NEW YORK – The UN General Assembly overwhelmingly voted to admit the Great Pacific Garbage Patch (GPGP) as its newest member. Recent studies indicating the GPGP’s growing influence prompted the Security Council to finally approve the application and pave the way for the General Assembly vote. The studies revealed the GPGP now covers an area three times the size of France. In the last few years, the new member’s makeup has trended away from smaller plastics towards larger debris. “We’ve come so far. But we could be so much more, and we need the international community’s help,” implored GPGP representative Oscar the Grouch in his first address.
Oscar became the latest representative clamoring for the UN to increase commitments in the fight against climate change. While other island nations are truly concerned that rising sea levels could erase their countries, the GPGP faces a unique threat. Despite exponential trash growth rates, the GPGP still struggles with garbage cohesiveness on the surface. In the short term, climate change could alter ocean currents that caused the debris to accumulate in the first place. “A beautiful trash vortex will disperse into just normal flotsam and jetsam,” Oscar warned. In the long term, rising sea levels could also threaten the GPGP’s growth. A considerable amount of garbage may have sunk to the seafloor, and rising sea levels would further delay the sub-surface trash heap’s ability to finally emerge as a garbage island.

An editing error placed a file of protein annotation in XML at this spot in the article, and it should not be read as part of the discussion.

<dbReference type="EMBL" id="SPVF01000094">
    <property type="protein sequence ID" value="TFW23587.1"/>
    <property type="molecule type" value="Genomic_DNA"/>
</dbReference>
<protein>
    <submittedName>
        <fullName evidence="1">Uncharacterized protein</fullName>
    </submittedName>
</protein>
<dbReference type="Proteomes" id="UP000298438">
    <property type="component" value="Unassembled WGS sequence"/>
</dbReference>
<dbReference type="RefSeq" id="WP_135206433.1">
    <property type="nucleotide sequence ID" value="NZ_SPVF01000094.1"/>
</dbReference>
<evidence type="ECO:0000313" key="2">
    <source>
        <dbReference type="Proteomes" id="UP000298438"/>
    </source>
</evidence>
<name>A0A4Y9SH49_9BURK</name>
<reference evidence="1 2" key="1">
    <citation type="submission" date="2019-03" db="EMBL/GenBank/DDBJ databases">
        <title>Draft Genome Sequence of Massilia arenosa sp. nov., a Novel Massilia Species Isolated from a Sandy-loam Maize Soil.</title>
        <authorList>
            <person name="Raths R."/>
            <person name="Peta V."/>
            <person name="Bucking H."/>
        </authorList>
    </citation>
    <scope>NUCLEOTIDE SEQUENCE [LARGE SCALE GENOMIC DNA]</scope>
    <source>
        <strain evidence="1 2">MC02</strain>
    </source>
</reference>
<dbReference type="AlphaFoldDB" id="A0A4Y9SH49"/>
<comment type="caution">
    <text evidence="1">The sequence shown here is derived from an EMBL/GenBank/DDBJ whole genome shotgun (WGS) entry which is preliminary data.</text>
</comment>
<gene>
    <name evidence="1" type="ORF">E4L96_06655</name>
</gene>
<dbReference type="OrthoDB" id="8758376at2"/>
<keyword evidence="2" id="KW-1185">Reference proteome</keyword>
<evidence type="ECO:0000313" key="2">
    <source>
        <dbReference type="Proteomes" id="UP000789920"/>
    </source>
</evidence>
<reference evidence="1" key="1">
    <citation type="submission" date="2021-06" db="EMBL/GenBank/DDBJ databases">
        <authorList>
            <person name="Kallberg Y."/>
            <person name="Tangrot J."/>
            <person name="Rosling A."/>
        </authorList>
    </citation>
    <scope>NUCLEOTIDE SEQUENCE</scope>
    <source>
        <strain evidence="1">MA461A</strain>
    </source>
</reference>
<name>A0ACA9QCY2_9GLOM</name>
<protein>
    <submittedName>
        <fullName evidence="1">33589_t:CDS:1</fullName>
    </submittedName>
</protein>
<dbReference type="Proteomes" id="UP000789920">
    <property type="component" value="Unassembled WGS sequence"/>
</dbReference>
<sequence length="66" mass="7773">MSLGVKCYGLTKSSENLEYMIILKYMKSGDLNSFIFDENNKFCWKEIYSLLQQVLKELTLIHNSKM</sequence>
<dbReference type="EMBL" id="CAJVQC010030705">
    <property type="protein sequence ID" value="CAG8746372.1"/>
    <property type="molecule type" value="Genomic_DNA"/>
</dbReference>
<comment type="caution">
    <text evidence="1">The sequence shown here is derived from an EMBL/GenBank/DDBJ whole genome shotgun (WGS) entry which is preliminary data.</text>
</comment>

If the international community remains slow to act, Oscar revealed the GPGP would turn to powerful countries. “Probably China,” he acknowledged. “We already know how President Trump feels about refugees from countries he thinks are garbage.”